The project

Our knowledge of ecology of migrants in their wintering grounds is extremely poor and severely hampers our ability to explain these declines and conserve this group of species. We lack even basic information about when birds arrive, the habitats they use and how they move around Africa.

The aim is to understand how Palearctic-African migrants use and move around the different vegetation zones found in West Africa, ranging from the semi-desert Sahelian region in Burkina Faso to the lush tropical rainforest in southern Ghana, and whether habitat change may impact them on their wintering grounds.

During the temperate winter of 2009/2010, using point count methodology and mist-netting, we recorded migrants along a degradation gradient at five different stations on a north-south transect. In 2010/2011 we plan to re-visit these sites as well as roving further afield to get a broader picture of migrant habitat use.

Activities at Ouagadougou from 15th to 20th October 2010

Tina Mensah-Pebi writes: Muhammed from Naturama, and Oumar and Ali from the Oursi Site Support Group joined the group from Accra on a five-day activity in Burkina Faso which included meetings on fieldwork methodology for the second phase of the migrant project, birding and two days of ringing. The lowest number so far captured in one mornings fieldwork was recorded at Gonse, with three birds; a Red-cheeked Cordon Bleu, a Black-rumped Waxbill and a Long-tailed Glossy Starling from five mist nets in an opened wooded savannah on the 16th of October. A good looking vegetation still looked promising for a second trial of ringing at the same site on the second day and two birds; Grey-backed Camaroptera and a Common Redstart were trapped. Juliet left Burkina Faso for London shortly afterwards with her enthusiastic and encouraging effort.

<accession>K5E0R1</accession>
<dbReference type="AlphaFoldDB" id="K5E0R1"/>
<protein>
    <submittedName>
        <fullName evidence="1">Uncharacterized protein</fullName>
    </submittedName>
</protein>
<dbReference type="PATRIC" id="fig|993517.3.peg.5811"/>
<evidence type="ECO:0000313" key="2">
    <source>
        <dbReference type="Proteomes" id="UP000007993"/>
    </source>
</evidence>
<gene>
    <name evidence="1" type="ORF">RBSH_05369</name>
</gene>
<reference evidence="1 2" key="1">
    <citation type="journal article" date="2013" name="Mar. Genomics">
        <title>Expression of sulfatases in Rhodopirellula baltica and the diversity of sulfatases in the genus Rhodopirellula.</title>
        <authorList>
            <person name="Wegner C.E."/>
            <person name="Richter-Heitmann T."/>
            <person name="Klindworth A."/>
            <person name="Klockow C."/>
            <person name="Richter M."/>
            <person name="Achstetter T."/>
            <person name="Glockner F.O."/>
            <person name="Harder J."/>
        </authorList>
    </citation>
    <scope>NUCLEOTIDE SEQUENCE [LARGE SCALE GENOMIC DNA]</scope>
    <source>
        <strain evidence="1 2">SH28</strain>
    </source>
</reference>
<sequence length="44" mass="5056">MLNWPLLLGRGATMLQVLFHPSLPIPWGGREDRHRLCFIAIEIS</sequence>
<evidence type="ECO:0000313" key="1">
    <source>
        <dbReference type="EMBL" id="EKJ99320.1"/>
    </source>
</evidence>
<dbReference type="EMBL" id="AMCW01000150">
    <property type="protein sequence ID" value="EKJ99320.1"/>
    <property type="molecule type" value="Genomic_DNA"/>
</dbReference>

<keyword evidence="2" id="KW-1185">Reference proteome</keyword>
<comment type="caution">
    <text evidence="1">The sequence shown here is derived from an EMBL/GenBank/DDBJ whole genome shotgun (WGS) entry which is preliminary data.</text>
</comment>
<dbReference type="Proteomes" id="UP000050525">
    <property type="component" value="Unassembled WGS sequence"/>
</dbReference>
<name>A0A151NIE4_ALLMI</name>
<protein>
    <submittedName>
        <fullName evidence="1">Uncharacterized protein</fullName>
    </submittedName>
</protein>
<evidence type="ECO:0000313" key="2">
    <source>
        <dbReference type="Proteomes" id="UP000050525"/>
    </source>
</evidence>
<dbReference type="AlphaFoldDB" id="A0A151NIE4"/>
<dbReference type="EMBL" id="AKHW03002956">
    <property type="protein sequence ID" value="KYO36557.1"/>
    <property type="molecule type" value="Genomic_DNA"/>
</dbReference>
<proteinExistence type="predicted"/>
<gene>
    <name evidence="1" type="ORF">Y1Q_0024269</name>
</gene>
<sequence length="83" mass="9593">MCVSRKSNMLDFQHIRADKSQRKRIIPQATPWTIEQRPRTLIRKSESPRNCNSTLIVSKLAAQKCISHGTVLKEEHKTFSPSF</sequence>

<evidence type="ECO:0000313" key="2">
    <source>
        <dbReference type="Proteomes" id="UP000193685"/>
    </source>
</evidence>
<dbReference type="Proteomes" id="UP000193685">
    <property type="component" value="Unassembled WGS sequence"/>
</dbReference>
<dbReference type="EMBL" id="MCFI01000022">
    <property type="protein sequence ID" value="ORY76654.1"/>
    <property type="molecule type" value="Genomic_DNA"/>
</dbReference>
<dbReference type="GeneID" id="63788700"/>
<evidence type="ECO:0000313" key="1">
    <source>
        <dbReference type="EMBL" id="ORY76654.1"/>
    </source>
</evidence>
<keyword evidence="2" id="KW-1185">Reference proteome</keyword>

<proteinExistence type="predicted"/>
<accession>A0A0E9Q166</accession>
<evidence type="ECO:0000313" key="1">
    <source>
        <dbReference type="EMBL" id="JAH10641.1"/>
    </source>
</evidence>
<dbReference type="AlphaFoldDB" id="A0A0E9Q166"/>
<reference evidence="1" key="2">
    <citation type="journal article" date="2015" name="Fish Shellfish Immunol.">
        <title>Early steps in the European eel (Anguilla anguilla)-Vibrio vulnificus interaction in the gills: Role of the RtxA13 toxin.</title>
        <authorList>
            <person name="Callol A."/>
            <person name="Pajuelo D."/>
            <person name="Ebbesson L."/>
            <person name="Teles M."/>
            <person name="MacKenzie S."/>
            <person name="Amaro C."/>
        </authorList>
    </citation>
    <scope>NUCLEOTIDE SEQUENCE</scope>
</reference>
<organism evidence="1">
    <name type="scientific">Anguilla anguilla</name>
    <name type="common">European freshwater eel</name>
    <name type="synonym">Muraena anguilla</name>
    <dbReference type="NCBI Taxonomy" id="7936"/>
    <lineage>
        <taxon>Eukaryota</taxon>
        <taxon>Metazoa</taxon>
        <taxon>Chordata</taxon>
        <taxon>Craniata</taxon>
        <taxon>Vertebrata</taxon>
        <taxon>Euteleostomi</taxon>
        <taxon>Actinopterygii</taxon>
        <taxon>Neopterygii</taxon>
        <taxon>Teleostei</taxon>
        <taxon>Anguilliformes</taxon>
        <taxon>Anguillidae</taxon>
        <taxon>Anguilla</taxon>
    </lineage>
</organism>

The Nature Park at Ouagadougou housed interesting, melodious, chanting, diverse bird species such as the Yellow-crowned Gonolek, Western Grey Plantain-eater, Vinaceous Dove, Laughing Dove, Village Indigo Bird, Little Bee-eater, White-billed Buffalo Weaver, Yellow-billed Shrike, Red-cheeked Cordon Bleu, Red-billed Firefinch, Yellow-fronted Tinkerbird, Common Bulbul, Double-spurred Francolin, African Paradise Flycatcher, Pied Kingfisher, Senegal Coucal, Hamerkop, Rose-ringed Parakeet, Northern Puffback and numerous species of sunbirds and weavers. Walking through the tumultuous path of birds, an attentive ear heard the calls of the Common Nightingale and the Western Bonelli’s Warbler.

The field team - Chris, Aly, Tina, Oumar, Mohammed and Abraham

Thanks to technology, Chris kept to his explicit leadership role and soon got both teams set for work in their respective places in Burkina Faso (Aly and Oumar) and Ghana (Chris, Tina, Mohammed and Abraham) by Wednesday the 20th of October.

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